By Dr. Howard Gauthier
So you’re looking for a job in the sports world. Like I’ve said so many times before, the sports industry is a great place to work. But not every organization is a great place to work for everyone. The key is making sure you’re the “right fit” for the organization and they are the “right fit” for you.
Researchers have shown that the happiest and most productive employees are both a good fit within their job and within the organization where they work. Conversely, quite often when a person is not a good fit for the organization, the employee becomes frustrated, miserable, and they don’t like their job. So what is a good fit and how do we measure it?
The term “fit” is somewhat subjective. It is the degree to which characteristics of the employee and the organization match. Quite a bit has been written and published regarding how employers should look to hire employees who are a good fit for their organization, but what about finding that “right fit” as an applicant? Below are four types of employment fits to consider when applying for and accepting a job.
- Occupational Fit – Do your skills and abilities fit with the tasks that are associated with the job? Does your education meet their requirements? If you aren’t qualified for the position, you will be frustrated at work and your boss will be frustrated with your performance. Apply for jobs that you are qualified for and where you can be successful.
- Personal Fit – Does the job and the organization meet your personal needs? Is the compensation at a level that meets your needs? Is there adequate and affordable housing within the community? Are there employment opportunities for your spouse? Are safety issues a concern? Do the quality of the schools meet the needs of your children?
- Organizational Fit – Are you excited and passionate about the position? Do you like the people within the organization? Can you see yourself working with them five (or seven) days per week? Is the work environment positive and uplifting? Is there the possibility for upward mobility?
- Cultural Fit – Do you fit within the culture of the organization? To fit within the culture of the organization you will want to work for a college where you share common values, beliefs, and behaviors. Someone who fits well in a public university might not be a strong fit in a private college (or vice versa). This can extend to issues such as rural vs. urban lifestyles, working at a community college vs. a major research university, or even living in a region of the country that is significantly different from you and your upbringing.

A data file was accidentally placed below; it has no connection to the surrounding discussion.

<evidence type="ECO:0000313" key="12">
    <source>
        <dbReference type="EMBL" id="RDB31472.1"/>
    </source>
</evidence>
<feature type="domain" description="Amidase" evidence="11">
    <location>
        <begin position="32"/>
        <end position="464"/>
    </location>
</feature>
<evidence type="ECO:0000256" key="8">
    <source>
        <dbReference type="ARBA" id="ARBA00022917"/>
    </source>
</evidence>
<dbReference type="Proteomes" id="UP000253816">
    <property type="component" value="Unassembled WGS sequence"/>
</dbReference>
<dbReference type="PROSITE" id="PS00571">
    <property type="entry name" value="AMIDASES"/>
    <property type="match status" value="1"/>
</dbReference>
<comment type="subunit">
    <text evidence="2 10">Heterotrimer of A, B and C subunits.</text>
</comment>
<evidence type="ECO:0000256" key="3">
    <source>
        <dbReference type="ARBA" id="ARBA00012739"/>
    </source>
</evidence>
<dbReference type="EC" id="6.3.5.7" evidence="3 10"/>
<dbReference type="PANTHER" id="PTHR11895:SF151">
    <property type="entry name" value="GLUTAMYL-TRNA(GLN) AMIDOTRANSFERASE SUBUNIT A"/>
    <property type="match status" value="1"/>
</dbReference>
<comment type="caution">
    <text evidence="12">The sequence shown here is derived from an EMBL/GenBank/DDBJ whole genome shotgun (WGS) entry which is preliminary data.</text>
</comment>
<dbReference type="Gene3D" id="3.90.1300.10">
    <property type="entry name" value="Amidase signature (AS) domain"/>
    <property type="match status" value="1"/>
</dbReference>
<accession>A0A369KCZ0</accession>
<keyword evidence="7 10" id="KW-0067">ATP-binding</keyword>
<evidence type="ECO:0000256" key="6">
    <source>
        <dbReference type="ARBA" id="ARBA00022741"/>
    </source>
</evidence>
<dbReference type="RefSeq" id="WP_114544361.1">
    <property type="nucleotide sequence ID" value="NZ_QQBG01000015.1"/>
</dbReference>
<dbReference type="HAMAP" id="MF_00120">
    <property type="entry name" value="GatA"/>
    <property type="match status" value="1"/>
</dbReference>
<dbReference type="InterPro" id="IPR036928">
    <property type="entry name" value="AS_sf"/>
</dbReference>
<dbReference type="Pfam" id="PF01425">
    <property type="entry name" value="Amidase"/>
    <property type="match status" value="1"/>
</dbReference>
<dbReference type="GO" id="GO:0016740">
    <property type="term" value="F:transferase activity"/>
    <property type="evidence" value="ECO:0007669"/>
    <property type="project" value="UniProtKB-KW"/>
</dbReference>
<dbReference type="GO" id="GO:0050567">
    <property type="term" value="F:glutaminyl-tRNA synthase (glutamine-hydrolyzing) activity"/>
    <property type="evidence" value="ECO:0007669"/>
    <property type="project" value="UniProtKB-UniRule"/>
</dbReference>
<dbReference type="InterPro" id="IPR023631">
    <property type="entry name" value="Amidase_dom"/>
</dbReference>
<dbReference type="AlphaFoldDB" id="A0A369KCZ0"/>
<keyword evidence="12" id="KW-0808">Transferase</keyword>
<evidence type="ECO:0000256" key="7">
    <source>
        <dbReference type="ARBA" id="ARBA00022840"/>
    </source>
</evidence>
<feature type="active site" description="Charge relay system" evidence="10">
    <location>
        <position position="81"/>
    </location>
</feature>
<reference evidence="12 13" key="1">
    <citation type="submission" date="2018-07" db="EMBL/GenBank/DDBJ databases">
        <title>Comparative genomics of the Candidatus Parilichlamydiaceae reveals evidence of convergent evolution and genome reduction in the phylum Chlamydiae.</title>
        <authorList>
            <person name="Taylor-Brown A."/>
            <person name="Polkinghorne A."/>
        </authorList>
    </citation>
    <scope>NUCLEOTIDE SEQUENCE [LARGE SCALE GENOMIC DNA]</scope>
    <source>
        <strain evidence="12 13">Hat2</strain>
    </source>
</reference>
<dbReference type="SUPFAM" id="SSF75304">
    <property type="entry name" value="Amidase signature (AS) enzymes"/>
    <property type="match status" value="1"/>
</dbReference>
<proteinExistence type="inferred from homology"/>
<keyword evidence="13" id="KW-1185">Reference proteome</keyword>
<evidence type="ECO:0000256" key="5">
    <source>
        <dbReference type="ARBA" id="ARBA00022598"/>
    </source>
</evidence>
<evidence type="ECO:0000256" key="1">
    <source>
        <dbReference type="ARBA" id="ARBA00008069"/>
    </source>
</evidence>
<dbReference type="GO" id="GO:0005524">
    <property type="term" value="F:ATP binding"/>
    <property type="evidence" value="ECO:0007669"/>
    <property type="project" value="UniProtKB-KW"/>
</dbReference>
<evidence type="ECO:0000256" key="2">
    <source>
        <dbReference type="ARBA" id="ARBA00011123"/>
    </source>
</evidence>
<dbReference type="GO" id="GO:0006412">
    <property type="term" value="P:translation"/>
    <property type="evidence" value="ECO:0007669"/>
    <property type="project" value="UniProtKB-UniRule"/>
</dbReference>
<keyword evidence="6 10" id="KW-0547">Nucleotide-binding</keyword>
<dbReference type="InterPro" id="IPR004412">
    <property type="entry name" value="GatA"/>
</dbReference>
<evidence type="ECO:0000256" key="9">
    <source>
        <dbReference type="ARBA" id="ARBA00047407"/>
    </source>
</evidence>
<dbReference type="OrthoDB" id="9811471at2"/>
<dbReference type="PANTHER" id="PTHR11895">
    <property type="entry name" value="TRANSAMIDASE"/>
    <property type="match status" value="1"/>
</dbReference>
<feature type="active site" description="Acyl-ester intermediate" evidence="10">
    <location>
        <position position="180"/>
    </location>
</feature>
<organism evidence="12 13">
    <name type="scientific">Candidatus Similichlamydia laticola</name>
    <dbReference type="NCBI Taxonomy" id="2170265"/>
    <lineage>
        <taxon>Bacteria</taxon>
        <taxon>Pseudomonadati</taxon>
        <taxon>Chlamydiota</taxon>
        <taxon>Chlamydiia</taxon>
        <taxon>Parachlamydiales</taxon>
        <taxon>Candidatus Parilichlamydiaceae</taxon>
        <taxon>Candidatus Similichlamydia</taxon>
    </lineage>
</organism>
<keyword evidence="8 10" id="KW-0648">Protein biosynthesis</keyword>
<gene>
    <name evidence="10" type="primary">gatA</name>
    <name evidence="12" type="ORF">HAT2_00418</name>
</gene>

Most likely a job won’t meet 100% of the criteria listed above, but you need to ask yourself if it meets the majority of these items? Further, does the job and the organization meet the criteria that are most important to you? Don’t just take a job because it’s available. Make sure you’re a good fit for the organization and, more importantly, they are a good fit for you.
Howard Gauthier is an Associate Professor of Athletic Administration at Idaho State University. He is a former collegiate athletic director and collegiate basketball coach. He is also an author of 9 books. Check out his book, Getting Hired In College Sports – 2nd Edition at www.sportscareersinstitute.com or his new book Execute for Success at www.execute4success.com.
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- The types of jobs that exist in college sports
- How to plan and navigate your career
- How to create an effective job search campaign
- The proper way to create an effective resume, cover letter, and sales pitch
- How to properly brand yourself
- Techniques and strategies to prepare for your interview
- How to properly prepare yourself for the five types of interview questions
- How to properly follow-up after the interview in order to influence the decision of the hiring manager
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“This book is fantastic – it is very practical for people who want to get into (or advance) in the sports industry.”
Head Men’s Basketball Coach